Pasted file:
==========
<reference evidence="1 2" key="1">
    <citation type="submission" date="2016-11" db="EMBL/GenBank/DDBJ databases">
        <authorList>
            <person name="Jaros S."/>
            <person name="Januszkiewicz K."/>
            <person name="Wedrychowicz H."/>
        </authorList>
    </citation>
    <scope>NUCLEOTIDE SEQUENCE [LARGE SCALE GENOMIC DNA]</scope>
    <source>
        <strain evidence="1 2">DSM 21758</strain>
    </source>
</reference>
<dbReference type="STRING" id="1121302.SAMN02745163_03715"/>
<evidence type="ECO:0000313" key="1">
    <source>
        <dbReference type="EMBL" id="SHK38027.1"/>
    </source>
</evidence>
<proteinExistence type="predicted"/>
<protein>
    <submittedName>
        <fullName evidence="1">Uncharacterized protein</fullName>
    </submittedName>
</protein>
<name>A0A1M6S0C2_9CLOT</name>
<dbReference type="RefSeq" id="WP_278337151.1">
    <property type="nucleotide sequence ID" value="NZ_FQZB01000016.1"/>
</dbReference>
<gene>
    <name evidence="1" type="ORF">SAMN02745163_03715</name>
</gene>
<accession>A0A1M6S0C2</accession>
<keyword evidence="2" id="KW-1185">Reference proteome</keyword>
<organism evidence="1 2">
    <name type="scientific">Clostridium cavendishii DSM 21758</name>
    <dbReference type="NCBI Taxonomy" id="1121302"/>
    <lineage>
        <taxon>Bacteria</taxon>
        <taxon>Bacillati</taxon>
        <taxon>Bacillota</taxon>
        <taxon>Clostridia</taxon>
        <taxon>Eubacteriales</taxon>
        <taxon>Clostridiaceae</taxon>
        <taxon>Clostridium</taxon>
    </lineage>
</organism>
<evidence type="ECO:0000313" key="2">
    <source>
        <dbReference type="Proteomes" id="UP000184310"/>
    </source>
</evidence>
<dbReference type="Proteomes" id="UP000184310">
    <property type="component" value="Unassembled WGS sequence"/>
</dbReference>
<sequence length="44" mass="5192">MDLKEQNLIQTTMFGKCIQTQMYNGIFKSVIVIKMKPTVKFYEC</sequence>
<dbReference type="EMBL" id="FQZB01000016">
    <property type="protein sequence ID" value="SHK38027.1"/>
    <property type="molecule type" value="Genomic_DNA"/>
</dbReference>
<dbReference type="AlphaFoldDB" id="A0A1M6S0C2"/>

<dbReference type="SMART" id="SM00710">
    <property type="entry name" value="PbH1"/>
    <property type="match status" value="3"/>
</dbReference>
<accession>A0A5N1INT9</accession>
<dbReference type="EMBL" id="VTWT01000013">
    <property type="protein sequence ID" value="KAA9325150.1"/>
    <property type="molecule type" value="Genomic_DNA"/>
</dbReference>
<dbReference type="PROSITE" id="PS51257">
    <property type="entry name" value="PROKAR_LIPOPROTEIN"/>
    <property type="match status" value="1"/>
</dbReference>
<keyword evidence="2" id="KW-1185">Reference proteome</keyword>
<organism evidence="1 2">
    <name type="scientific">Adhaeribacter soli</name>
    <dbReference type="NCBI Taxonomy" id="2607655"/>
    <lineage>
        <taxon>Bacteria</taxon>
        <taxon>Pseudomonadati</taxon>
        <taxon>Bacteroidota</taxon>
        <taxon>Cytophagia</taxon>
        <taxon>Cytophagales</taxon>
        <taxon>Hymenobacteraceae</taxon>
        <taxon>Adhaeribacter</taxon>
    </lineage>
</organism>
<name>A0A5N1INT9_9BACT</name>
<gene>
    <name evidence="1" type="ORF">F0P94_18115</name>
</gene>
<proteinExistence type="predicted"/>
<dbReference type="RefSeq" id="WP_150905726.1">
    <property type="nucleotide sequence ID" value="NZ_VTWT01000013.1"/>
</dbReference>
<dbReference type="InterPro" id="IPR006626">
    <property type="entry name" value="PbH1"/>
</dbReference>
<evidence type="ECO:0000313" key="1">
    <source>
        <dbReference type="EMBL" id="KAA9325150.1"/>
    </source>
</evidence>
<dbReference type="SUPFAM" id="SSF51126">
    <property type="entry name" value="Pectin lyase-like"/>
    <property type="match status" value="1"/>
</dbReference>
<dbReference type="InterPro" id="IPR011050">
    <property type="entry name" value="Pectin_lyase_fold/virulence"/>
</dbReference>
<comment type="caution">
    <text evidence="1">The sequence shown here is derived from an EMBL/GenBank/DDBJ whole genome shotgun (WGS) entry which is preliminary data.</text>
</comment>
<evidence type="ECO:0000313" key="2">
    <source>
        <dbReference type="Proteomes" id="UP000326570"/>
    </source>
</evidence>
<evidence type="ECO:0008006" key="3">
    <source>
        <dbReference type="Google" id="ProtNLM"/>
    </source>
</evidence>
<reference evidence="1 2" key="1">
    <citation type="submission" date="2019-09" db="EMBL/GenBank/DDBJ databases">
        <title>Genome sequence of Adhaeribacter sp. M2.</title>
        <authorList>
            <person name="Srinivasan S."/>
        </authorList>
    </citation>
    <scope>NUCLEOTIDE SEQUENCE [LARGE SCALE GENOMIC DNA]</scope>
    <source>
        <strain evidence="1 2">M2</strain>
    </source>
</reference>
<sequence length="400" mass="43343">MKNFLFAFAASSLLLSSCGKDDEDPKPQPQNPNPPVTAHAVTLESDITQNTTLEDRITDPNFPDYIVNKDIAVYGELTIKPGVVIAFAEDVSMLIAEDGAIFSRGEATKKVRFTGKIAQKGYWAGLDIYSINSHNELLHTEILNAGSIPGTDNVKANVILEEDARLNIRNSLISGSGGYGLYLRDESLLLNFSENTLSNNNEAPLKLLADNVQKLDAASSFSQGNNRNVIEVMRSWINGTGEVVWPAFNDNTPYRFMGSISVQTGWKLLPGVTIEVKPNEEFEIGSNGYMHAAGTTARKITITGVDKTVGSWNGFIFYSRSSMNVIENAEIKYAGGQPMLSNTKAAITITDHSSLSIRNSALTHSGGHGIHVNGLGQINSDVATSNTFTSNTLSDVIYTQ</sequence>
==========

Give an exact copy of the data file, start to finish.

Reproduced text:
<reference evidence="1 2" key="1">
    <citation type="submission" date="2016-11" db="EMBL/GenBank/DDBJ databases">
        <authorList>
            <person name="Jaros S."/>
            <person name="Januszkiewicz K."/>
            <person name="Wedrychowicz H."/>
        </authorList>
    </citation>
    <scope>NUCLEOTIDE SEQUENCE [LARGE SCALE GENOMIC DNA]</scope>
    <source>
        <strain evidence="1 2">DSM 21758</strain>
    </source>
</reference>
<dbReference type="STRING" id="1121302.SAMN02745163_03715"/>
<evidence type="ECO:0000313" key="1">
    <source>
        <dbReference type="EMBL" id="SHK38027.1"/>
    </source>
</evidence>
<proteinExistence type="predicted"/>
<protein>
    <submittedName>
        <fullName evidence="1">Uncharacterized protein</fullName>
    </submittedName>
</protein>
<name>A0A1M6S0C2_9CLOT</name>
<dbReference type="RefSeq" id="WP_278337151.1">
    <property type="nucleotide sequence ID" value="NZ_FQZB01000016.1"/>
</dbReference>
<gene>
    <name evidence="1" type="ORF">SAMN02745163_03715</name>
</gene>
<accession>A0A1M6S0C2</accession>
<keyword evidence="2" id="KW-1185">Reference proteome</keyword>
<organism evidence="1 2">
    <name type="scientific">Clostridium cavendishii DSM 21758</name>
    <dbReference type="NCBI Taxonomy" id="1121302"/>
    <lineage>
        <taxon>Bacteria</taxon>
        <taxon>Bacillati</taxon>
        <taxon>Bacillota</taxon>
        <taxon>Clostridia</taxon>
        <taxon>Eubacteriales</taxon>
        <taxon>Clostridiaceae</taxon>
        <taxon>Clostridium</taxon>
    </lineage>
</organism>
<evidence type="ECO:0000313" key="2">
    <source>
        <dbReference type="Proteomes" id="UP000184310"/>
    </source>
</evidence>
<dbReference type="Proteomes" id="UP000184310">
    <property type="component" value="Unassembled WGS sequence"/>
</dbReference>
<sequence length="44" mass="5192">MDLKEQNLIQTTMFGKCIQTQMYNGIFKSVIVIKMKPTVKFYEC</sequence>
<dbReference type="EMBL" id="FQZB01000016">
    <property type="protein sequence ID" value="SHK38027.1"/>
    <property type="molecule type" value="Genomic_DNA"/>
</dbReference>
<dbReference type="AlphaFoldDB" id="A0A1M6S0C2"/>

<dbReference type="SMART" id="SM00710">
    <property type="entry name" value="PbH1"/>
    <property type="match status" value="3"/>
</dbReference>
<accession>A0A5N1INT9</accession>
<dbReference type="EMBL" id="VTWT01000013">
    <property type="protein sequence ID" value="KAA9325150.1"/>
    <property type="molecule type" value="Genomic_DNA"/>
</dbReference>
<dbReference type="PROSITE" id="PS51257">
    <property type="entry name" value="PROKAR_LIPOPROTEIN"/>
    <property type="match status" value="1"/>
</dbReference>
<keyword evidence="2" id="KW-1185">Reference proteome</keyword>
<organism evidence="1 2">
    <name type="scientific">Adhaeribacter soli</name>
    <dbReference type="NCBI Taxonomy" id="2607655"/>
    <lineage>
        <taxon>Bacteria</taxon>
        <taxon>Pseudomonadati</taxon>
        <taxon>Bacteroidota</taxon>
        <taxon>Cytophagia</taxon>
        <taxon>Cytophagales</taxon>
        <taxon>Hymenobacteraceae</taxon>
        <taxon>Adhaeribacter</taxon>
    </lineage>
</organism>
<name>A0A5N1INT9_9BACT</name>
<gene>
    <name evidence="1" type="ORF">F0P94_18115</name>
</gene>
<proteinExistence type="predicted"/>
<dbReference type="RefSeq" id="WP_150905726.1">
    <property type="nucleotide sequence ID" value="NZ_VTWT01000013.1"/>
</dbReference>
<dbReference type="InterPro" id="IPR006626">
    <property type="entry name" value="PbH1"/>
</dbReference>
<evidence type="ECO:0000313" key="1">
    <source>
        <dbReference type="EMBL" id="KAA9325150.1"/>
    </source>
</evidence>
<dbReference type="SUPFAM" id="SSF51126">
    <property type="entry name" value="Pectin lyase-like"/>
    <property type="match status" value="1"/>
</dbReference>
<dbReference type="InterPro" id="IPR011050">
    <property type="entry name" value="Pectin_lyase_fold/virulence"/>
</dbReference>
<comment type="caution">
    <text evidence="1">The sequence shown here is derived from an EMBL/GenBank/DDBJ whole genome shotgun (WGS) entry which is preliminary data.</text>
</comment>
<evidence type="ECO:0000313" key="2">
    <source>
        <dbReference type="Proteomes" id="UP000326570"/>
    </source>
</evidence>
<evidence type="ECO:0008006" key="3">
    <source>
        <dbReference type="Google" id="ProtNLM"/>
    </source>
</evidence>
<reference evidence="1 2" key="1">
    <citation type="submission" date="2019-09" db="EMBL/GenBank/DDBJ databases">
        <title>Genome sequence of Adhaeribacter sp. M2.</title>
        <authorList>
            <person name="Srinivasan S."/>
        </authorList>
    </citation>
    <scope>NUCLEOTIDE SEQUENCE [LARGE SCALE GENOMIC DNA]</scope>
    <source>
        <strain evidence="1 2">M2</strain>
    </source>
</reference>
<sequence length="400" mass="43343">MKNFLFAFAASSLLLSSCGKDDEDPKPQPQNPNPPVTAHAVTLESDITQNTTLEDRITDPNFPDYIVNKDIAVYGELTIKPGVVIAFAEDVSMLIAEDGAIFSRGEATKKVRFTGKIAQKGYWAGLDIYSINSHNELLHTEILNAGSIPGTDNVKANVILEEDARLNIRNSLISGSGGYGLYLRDESLLLNFSENTLSNNNEAPLKLLADNVQKLDAASSFSQGNNRNVIEVMRSWINGTGEVVWPAFNDNTPYRFMGSISVQTGWKLLPGVTIEVKPNEEFEIGSNGYMHAAGTTARKITITGVDKTVGSWNGFIFYSRSSMNVIENAEIKYAGGQPMLSNTKAAITITDHSSLSIRNSALTHSGGHGIHVNGLGQINSDVATSNTFTSNTLSDVIYTQ</sequence>